pos_k = max(1, math.ceil(hardest_fraction * positives.size(1)))
neg_k = max(1, math.ceil(hardest_fraction * negatives.size(1)))

hardest_positives = positives.topk(pos_k, dim=1, largest=False)
hardest_negatives = negatives.topk(neg_k, dim=1, largest=True)

hardest_positives = hardest_positives.unsqueeze(1)
hardest_negatives = hardest_negatives.unsqueeze(2)

triplet_losses = (hardest_negatives + margin - hardest_positives).clamp(min=0)
anchor_losses = triplet_losses.mean(dim=1)

loss = anchor_losses.mean() / margin
return loss

# Multiple positives, hardest triplet only, vectorized with O(n^2) memory
def hardest_triplet_margin_loss(
preds, targets, margin):
max_pred = preds.max(dim=1)
min_pred = preds.min(dim=1)

hardest_pos = positives.min(dim=1)

hardest_neg = negatives.max(dim=1)

anchor_losses = (hardest_neg + margin - hardest_pos).clamp(min=0)
loss = anchor_losses.mean() / margin
return loss

``````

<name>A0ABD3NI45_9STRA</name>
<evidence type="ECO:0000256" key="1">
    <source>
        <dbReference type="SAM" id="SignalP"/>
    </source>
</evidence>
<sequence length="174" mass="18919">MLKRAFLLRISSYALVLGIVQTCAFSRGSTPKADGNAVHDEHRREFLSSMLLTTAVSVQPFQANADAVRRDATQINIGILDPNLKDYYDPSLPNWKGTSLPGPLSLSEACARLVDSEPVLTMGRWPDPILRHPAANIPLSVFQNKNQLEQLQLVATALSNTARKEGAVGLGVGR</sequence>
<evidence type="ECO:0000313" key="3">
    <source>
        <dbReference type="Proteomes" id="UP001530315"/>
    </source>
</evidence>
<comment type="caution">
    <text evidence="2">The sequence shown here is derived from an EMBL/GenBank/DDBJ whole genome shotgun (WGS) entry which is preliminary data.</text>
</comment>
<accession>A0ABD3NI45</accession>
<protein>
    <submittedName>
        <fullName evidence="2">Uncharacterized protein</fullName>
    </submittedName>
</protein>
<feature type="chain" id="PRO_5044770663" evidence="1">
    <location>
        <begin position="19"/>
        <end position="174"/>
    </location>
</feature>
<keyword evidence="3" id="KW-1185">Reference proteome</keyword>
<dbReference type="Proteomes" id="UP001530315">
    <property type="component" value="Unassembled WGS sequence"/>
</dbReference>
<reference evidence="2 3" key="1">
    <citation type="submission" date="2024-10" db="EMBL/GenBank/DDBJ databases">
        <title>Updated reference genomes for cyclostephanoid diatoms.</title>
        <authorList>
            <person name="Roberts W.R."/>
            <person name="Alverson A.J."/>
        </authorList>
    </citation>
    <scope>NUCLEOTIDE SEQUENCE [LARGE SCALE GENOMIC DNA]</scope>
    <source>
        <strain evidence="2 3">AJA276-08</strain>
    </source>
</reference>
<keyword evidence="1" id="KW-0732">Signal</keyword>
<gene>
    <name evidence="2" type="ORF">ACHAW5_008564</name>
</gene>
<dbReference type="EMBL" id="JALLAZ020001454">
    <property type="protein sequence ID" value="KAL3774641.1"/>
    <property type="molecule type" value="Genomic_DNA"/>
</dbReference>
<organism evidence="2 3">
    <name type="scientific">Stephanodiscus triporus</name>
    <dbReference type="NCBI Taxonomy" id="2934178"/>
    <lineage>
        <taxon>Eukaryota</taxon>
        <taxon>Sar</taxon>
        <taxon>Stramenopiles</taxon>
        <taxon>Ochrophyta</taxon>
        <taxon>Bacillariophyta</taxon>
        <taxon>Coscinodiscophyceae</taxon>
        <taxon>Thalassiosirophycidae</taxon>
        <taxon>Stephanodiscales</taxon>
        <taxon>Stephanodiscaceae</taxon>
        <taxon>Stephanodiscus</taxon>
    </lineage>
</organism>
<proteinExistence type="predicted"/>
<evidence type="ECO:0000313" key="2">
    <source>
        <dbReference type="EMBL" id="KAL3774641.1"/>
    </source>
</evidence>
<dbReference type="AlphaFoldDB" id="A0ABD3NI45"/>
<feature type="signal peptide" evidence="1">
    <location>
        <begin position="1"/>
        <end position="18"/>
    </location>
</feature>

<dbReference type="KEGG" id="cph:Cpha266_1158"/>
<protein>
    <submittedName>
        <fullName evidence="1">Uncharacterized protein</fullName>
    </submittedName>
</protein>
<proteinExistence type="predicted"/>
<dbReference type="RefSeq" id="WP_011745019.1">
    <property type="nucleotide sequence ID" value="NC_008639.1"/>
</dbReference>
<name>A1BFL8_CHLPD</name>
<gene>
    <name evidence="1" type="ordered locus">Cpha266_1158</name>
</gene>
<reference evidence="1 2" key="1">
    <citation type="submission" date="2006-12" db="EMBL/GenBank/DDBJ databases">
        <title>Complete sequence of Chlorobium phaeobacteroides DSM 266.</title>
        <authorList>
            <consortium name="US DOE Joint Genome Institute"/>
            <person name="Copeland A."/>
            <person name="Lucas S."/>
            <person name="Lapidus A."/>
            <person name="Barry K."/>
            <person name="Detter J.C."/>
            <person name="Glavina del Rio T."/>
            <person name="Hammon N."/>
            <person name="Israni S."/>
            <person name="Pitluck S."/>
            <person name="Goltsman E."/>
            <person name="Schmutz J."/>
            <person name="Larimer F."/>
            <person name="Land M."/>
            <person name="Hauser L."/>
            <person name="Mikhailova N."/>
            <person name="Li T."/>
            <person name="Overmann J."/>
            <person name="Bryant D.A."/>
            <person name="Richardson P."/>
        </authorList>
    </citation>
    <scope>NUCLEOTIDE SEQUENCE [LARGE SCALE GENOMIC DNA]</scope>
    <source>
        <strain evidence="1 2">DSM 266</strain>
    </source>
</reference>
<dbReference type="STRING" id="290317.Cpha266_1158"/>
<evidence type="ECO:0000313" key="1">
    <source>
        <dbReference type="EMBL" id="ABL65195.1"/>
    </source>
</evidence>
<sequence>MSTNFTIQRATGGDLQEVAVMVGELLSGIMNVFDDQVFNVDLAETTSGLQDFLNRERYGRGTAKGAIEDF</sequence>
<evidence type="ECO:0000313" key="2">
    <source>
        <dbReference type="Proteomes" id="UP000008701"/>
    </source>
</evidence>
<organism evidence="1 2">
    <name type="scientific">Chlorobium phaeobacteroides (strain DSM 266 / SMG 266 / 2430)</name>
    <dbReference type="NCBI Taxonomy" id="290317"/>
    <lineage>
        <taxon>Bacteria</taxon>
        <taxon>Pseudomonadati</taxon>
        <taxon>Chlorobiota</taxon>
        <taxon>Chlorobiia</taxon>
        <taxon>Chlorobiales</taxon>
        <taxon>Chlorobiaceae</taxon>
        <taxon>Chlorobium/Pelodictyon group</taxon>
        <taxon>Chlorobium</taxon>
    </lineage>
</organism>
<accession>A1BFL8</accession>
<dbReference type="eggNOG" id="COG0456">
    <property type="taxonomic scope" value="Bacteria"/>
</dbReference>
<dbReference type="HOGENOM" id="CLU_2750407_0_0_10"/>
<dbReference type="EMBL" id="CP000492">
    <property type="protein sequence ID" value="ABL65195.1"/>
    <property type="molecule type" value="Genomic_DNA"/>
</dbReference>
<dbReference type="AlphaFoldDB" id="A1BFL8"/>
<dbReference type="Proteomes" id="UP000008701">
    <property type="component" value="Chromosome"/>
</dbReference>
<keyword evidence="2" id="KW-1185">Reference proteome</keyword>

`naive` is a python for-loop implementation, `anchor` the implementation in the original post of this thread (mine), and `vectorized` KFrank’s implementation. I normalized results by the fastest one. MP_HF is for multiple positives with a fraction of the hardest, and MP_H for multiple positives with only the hardest.
The tests were run on a 4-core CPU.
I expect KFrank’s implementation to fare better on a GPU compared to the chunked implementation (but it requires O(num_anchors^3) memory). It also depends on how much the preds can be grouped (in the worst case `chunked==anchor`, and `anchor` is slower than `vectorized`).

Starting MP_HF.
naive: 430.700
anchor: 9.194
chunked: 1.000
vectorized: 2.516

Starting MP_H.
naive: 1198.327
anchor: 48.262
chunked: 3.912
vectorized: 11.033
hardest: 1.000